A recent study by the American Girl Guiding Association showed that between nine and seventeen girls rapidly lose confidence and are less willing to admit to pride in their accomplishments. The worst part about this is, I'm not shocked - I grew up in a single sex school and I saw it happen before my very eyes. The confusing issue doesn't lie within the statistics, it lies within the question; just why do girls lose confidence into adulthood?
It's difficult to know where to start with this post, because the obvious answer with regards to where this diminishment of confidence in women as they get older stems from is simply: everywhere. Let's start with babies; boys are dressed in blue and given toys typical to traditionally viewed male stereotypical jobs - such as blocks and vehicles. Girls are instead dressed in pink and given traditionally female roles to play - dolls and kitchens to create and play families and homes. From day one, society teaches boy to grow up strong and girls to grow up well, it teaches boys to see girls romantically, but teaches girls that to let themselves take anything less than sex inside of a marriage bed is letting ourselves down.
Fast forward to school; kids replicate in their playground what they see in the real world around them. Typically, girls play hairdressers, house and school - whilst boys opt for football, fighting and fantasy. There are exceptions to the rule, but the fact is that girls don't typically find role models on the football field, nor do boys see doting single dads dealing with absent mothers on the TV. The fact is; it's not a coincidence that this is the way the preferences of activities fall between the genders - we isolate entire genders from certain roles by creating few and far between in the way of role models in the "opposite" activities for each gender.
By the time we reach say, fifteen, our respective virginities come into play - boys having losing theirs treated as a right, whilst girls are taught that they are to treat theirs as something precious not to be carelessly given away. In lessons, we are given lists and lists of names of men that changed, the world whilst we can count on one hand the women whose names remained strong in the history books. Men grew up with role models that inspired, invented and built the world around us, whereas a huge amount of female historical role models became so by fighting simply for their basic human rights. Without even realising that it's what we're doing, we continue to subconsciously remind men that they can change the world, whilst reminding women that the best that we can hope for is equality.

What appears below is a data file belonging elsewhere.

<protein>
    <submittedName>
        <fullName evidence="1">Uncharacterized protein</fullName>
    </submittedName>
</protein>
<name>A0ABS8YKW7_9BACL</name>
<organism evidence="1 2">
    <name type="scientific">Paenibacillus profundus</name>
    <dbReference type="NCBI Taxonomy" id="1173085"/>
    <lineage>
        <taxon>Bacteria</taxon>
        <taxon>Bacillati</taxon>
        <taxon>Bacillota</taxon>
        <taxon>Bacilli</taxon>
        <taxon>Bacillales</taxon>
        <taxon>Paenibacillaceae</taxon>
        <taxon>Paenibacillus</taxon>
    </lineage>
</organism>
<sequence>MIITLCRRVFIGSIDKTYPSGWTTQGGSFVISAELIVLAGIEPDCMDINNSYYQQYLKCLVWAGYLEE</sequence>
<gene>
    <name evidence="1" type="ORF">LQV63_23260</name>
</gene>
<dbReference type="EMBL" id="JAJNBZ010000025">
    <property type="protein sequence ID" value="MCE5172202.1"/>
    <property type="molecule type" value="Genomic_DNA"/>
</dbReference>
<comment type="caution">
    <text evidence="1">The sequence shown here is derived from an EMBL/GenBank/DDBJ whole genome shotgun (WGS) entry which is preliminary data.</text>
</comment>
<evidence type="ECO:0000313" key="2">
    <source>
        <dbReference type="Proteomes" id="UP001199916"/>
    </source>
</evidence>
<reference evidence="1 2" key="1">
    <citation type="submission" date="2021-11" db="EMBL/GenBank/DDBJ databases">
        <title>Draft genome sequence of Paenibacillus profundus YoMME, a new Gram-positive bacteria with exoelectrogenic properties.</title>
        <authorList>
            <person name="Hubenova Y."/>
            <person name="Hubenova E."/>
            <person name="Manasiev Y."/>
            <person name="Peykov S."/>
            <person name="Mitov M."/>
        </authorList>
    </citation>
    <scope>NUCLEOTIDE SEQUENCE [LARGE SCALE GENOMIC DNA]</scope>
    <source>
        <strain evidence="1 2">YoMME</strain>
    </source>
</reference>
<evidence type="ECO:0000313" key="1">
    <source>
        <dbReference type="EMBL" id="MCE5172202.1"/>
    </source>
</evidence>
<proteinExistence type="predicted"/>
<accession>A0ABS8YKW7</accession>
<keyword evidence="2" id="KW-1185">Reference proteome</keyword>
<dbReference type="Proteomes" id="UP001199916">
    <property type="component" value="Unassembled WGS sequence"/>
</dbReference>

We pick up magazines and, as women, we are told how to stay skinny, how to dress better, how to apply make up, make ourselves physically more attractive. We see women after women pitted against each other and criticised for their looks, intelligence, anything at all that they can feasibly be judged upon. We see inspirational women call their peers out for who they see, what they wear and the things that they do. We see Kim Kardashian earn millions as a business woman, and yet she'll always be the woman who got famous from a sex tape. Who's the male equivalent to Kim? That in itself is a point - there isn't one, because we still hold up this archaic view as a society, that men being sexual is normal, but women being sexual is promiscuous.
It's no coincidence that we find our confidence falling as our awareness of the world grows. We see unmarried men as bachelors, whilst the world views unmarried women as spinsters. Men without children are deemed lucky and free, whilst women without children are deemed faulty. We grow up hearing our gender, our genitalia, used as an insult; with a million insults targeted specifically at women, whereas men have congratulatory words in their place. We are losing confidence in ourselves because our fight for equality is consistently written off as a hatred for men; because we are still second class citizens, both here but more so in the rest of the world, and our wanting more for ourselves is still see as a movement of rebellious behaviour.
I am a woman and I lost my confidence - but here's me saying; it's the world that's the problem, not our gender.